For BOJ and FOMC - Inflation Is TBD

Despite waning confidence in its ability to spur growth and inflation, the Bank of Japan announced plans last week to raise a key economic target in hopes of putting upward pressure on inflation. Unlike Europe, which has only recently grappled with bouts of deflation, Japan has struggled with low and falling consumer prices for nearly two decades. The BOJ’s standard measure of inflation stood most recently at 0.5 percent. Reversing this trend has been a key focus for Prime Minister Shinzo Abe and Bank of Japan Governor Haruhiko Kuroda. On Wednesday, the BOJ said that it intended to “overshoot” its existing inflation target of 2%, though it didn’t specify by how much, nor did it indicate how it would accomplish this. Mr. Kuroda, who originally vowed to defeat deflation in two years (a deadline that has since passed), has used a number of monetary policy tools to lift prices, including purchasing large amounts of government bonds and reducing interest rates to below zero. This has poured money into the Japanese financial system and made it cheap to borrow, an environment that should encourage spending and lead to higher prices. But the effort has been to no avail, and the very thing the BOJ needs in order to reach its inflation target, consumer confidence, is lacking. By planning to “overshoot” the inflation target, the BOJ is hoping to fuel expectations for rising prices. In theory, if consumers think prices will rise tomorrow, they are likely to spend and borrow more today.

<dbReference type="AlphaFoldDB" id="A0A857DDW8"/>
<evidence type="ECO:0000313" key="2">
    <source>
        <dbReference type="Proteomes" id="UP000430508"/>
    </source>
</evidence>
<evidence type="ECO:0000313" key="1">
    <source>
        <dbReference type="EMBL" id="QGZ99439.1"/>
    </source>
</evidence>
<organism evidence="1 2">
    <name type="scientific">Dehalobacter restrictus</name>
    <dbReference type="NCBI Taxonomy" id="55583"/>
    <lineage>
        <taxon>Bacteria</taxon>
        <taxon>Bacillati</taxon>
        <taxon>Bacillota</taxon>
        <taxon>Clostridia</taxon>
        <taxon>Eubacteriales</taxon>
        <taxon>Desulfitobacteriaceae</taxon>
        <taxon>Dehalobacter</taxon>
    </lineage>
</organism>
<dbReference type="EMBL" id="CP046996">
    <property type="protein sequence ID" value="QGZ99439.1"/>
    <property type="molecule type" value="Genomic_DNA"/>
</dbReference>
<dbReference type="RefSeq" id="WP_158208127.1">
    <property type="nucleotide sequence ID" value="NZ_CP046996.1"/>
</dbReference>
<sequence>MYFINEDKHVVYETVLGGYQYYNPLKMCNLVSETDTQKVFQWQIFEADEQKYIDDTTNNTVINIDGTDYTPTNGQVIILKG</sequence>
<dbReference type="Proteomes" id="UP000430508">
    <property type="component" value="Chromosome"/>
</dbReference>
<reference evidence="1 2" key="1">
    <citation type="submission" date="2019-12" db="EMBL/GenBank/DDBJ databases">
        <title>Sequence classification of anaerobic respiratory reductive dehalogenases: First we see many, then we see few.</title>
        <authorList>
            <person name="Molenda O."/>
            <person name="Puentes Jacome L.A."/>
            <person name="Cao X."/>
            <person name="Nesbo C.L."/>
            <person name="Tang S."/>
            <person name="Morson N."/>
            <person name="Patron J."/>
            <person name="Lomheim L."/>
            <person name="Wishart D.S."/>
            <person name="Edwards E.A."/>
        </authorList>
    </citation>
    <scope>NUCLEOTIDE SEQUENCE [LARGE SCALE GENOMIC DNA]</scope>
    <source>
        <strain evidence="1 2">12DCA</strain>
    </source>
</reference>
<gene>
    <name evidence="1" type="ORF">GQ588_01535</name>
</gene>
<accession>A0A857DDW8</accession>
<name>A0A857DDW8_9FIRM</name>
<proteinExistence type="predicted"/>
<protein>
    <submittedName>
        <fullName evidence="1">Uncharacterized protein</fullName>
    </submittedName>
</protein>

In the U.S., the Federal Reserve elected to keep its benchmark interest rate unchanged at 0.5%, while acknowledging an improved economy. Although the FOMC’s September meeting was largely uneventful, three members of the policy-making committee did dissent, indicating that there is some concern that the Fed is waiting too long to resume policy normalization. Like Japan, sluggish inflation has been the Fed’s Achilles heel, and is one of the key reasons the Fed remains on hold. While Chairwoman Yellen has made it clear that the FOMC does not consider politics in policy-making decisions, it is widely expected to defer any additional rate hikes until after the presidential election. This would delay any action until the final meeting of the year in December.

 Source: NY Times, Bloomberg